Speaking alongside Tysers CEO Clive Buesnel, AUB Group head Mike Emmett said the move is “exceptionally positive” for London market (re)insurers.
“It gives a new source of not only premium to be placed into Lloyd’s but also a new opportunity for additional creativity in design and product innovation,” Emmett told The Insurer in the latest Leading Voices episode.
The former Cover-More CEO – who has built ASX-listed AUB into one of Australia’s largest independent intermediaries controlling ~A$4.3bn in annual gross written premium (GWP) – estimates an additional A$500mn-A$600mn GWP could be funnelled to London in the medium term.
Currently, only around A$200mn is channelled into London via different London wholesale brokers, AUB disclosed on 9 May when the drawn-out sale process finally came to an end.
Speaking after the deal was announced, Emmett said AUB’s Australia and New Zealand businesses “will be a significant partner” to Tysers, using it as the primary platform to both place business and structure new products to support AUB’s retail operations.
“As we scale those businesses and grow, there’s a sizeable portion of premium being placed into the London market, and so this now gives Tysers additional stream of revenue and a source of additional work,” Emmett explained.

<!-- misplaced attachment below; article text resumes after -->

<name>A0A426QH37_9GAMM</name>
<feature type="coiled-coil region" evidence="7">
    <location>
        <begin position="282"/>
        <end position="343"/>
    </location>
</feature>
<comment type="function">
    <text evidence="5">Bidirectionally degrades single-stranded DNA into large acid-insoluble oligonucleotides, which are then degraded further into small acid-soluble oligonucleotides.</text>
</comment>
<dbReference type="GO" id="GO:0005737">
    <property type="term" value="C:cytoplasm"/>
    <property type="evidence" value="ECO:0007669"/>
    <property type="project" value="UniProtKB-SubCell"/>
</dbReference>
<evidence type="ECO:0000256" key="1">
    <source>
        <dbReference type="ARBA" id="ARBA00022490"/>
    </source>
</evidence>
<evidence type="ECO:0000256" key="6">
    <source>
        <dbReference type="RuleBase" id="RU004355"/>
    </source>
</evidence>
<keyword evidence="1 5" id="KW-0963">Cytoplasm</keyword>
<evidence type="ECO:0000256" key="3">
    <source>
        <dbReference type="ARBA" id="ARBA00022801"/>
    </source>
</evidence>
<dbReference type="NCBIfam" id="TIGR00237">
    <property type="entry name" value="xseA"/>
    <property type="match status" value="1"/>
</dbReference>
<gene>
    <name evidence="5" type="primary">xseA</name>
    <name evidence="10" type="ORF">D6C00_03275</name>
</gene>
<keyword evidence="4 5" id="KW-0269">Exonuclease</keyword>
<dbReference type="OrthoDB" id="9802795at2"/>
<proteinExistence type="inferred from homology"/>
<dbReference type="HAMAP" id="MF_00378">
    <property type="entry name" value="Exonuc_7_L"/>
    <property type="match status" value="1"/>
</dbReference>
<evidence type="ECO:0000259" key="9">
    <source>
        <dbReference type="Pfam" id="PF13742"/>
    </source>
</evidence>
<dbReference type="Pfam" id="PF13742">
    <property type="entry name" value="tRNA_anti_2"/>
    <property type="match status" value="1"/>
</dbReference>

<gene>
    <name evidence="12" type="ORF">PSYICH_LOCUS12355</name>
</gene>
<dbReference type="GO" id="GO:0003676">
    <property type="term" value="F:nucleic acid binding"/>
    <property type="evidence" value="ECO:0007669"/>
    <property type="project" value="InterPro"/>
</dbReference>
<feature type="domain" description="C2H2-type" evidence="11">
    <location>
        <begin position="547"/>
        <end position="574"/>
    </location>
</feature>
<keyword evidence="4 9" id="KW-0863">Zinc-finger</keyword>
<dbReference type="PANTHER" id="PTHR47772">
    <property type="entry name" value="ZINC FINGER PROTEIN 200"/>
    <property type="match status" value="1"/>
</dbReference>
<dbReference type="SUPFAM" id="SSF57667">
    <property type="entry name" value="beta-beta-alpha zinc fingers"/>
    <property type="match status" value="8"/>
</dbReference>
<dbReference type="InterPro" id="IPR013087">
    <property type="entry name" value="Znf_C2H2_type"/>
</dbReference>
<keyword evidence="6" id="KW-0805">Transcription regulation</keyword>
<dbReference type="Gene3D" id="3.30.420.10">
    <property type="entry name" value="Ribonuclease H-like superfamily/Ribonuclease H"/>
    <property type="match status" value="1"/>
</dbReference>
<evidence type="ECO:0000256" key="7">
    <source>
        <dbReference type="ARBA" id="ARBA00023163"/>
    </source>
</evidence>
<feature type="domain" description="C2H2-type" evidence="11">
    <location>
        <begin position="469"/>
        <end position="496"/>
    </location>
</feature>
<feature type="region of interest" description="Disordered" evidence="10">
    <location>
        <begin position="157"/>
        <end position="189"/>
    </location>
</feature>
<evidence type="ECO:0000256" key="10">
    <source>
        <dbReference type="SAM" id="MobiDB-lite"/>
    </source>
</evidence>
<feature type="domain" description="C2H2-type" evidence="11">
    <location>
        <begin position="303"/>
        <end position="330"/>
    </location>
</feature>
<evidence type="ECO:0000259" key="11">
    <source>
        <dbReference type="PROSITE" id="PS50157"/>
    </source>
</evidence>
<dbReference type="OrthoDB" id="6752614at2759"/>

Buesnel reinforced this message, adding the transaction was “undoubtedly” a positive for the London market because it will bring “more capacity options” and “innovative product thinking”.
Speaking from AUB’s Sydney headquarters as part of a flying two-day visit, Buesnel remarked: “If we put this all together I think this is really good for clients, employees and the market.”
The messaging will also be well-received by Lloyd’s chief executive John Neal, who was previously CEO of Australia-based international (re)insurer QBE. Since returning to Lloyd’s in late 2018, Neal has repeatedly stressed the need for the London market to encourage innovation to attract new business to Lime Street.
Buesnel also welcomed the long-term strategic clarity that has come from the change of ownership after US private equity firm Odyssey Investment Partners put the 200-year-old business up for sale a year ago.
“There’s a lot of private equity-owned businesses, we have a different model now. We’ve got a clear strategy: business coming into London, capitalising on what London’s great at in terms of product innovation and serving clients and markets. So for me, you could only describe it [the deal] as a positive,” he concluded.